Rabat – 53% of physical assault cases and 66% of cases of sexual assault against Moroccan women happen in public places, according to a report released by the National Observatory of Violence against Women.
Basima Hakkaoui, Minister of Solidarity, Family and Social Development commented on the Observatory’s findings on Tuesday, during a workshop held in Rabat, titled “Rabat, a safe city for women.”
The Minister emphasized the impact this phenomenon has on all levels of civil society, from the public sector, to international partnerships and organizations. As for her views on the controversial 103.13 Bill, regarding the fight to end violence against women, Hakaoui expressed her hopes for the approval of the bill.
For Hakkaoui, the bill is a fundamental legal tool to stop female targeted violence. The Minister also underlined the impunity enjoyed by the perpetrators as one of the main reasons this issue remains so pervasive.
“The “Safe Cities for Moroccan Women” initiative, implemented in Rabat, Marrakech and 20 other cities, seeks to find efficient approaches and sustainable solutions to make public space in Morocco a safe and secure space,” Leila Rhiwi, Representative of the UN Women’s Maghreb Office said.
She also pointed out that cases of violence against women in urban areas greatly exceeds those in rural areas.
“Violence against women is an international phenomenon, against which the UN is fighting relentlessly through partnerships with public sectors, to put a worldwide stop to the spread of this plague,” Rhiwi added.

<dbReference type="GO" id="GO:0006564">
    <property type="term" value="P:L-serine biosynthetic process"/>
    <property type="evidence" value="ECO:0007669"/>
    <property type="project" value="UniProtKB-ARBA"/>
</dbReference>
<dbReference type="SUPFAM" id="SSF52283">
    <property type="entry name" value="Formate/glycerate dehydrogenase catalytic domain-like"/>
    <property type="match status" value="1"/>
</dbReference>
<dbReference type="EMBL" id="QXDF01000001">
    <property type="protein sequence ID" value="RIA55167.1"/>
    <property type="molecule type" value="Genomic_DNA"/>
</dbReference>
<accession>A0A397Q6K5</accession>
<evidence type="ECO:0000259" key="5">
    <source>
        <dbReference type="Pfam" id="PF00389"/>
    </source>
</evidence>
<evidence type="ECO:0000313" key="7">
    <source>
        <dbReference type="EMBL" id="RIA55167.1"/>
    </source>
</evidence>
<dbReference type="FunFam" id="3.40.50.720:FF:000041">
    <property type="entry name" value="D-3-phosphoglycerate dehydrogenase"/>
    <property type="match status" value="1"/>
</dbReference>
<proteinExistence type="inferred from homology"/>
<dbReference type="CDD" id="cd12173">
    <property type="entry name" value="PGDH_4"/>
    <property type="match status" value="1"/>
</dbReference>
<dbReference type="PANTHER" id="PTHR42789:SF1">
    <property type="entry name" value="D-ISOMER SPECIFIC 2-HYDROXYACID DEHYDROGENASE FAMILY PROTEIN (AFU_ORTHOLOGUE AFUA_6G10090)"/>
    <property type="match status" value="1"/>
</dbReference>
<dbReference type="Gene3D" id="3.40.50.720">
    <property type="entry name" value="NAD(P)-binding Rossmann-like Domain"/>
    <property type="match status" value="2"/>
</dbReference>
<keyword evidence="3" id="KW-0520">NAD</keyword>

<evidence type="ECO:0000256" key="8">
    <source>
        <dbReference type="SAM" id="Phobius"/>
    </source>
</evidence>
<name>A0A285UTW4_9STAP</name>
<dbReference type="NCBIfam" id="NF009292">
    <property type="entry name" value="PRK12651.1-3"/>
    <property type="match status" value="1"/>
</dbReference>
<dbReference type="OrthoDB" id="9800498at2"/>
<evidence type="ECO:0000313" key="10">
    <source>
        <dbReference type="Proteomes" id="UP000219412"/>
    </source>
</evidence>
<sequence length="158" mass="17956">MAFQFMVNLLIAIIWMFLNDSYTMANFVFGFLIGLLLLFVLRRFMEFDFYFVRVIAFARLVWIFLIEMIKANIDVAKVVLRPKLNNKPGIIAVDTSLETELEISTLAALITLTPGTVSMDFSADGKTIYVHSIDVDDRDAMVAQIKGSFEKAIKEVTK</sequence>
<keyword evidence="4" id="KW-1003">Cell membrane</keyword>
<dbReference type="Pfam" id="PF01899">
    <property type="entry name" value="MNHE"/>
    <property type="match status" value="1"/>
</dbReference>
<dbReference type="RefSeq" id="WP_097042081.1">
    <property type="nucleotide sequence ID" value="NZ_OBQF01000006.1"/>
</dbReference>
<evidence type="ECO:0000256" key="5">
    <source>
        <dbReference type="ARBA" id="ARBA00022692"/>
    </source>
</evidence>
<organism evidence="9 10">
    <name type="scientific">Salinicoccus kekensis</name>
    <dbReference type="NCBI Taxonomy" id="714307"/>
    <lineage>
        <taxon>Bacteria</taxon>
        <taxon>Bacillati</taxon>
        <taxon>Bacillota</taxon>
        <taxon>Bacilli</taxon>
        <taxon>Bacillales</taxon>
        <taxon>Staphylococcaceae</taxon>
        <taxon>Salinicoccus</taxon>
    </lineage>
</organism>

Participating in the workshop was Mohammed Sedikki, President of Rabat’s Commune.
For his part, Sedikki affirmed that violence against women in public places is “an outrageous violation of human rights,” expressing his conviction that “achieving the country’s sustainable development objectives requires society’s absolute mobilization for the protection of women rights.”
“Rabat’s Commune engagement, through international cooperation regarding women rights, is a strategic start to ensure women’s safety in Morocco’s capital city,” Sedikki added, affirming Morocco’s firm stand in supporting women’s rights in the framework of a democratic and transparent approach.
The workshop also discussed the urgent need to enable local authorities and law enforcement to intervene in cases of violence against women in public spaces, by granting them clearance to arrest and inspect any suspect.
Talks also asserted that the testimony of the complainant should be taken as credible evidence, thereby indicating proof of a criminal act of violence, barring proof to the contrary.
The workshop finally underlined the important role women play in this fight to stop gender-based violence and the need to allow them a forum in which to suggest solutions to help improve their daily lives as well as their security in public spaces.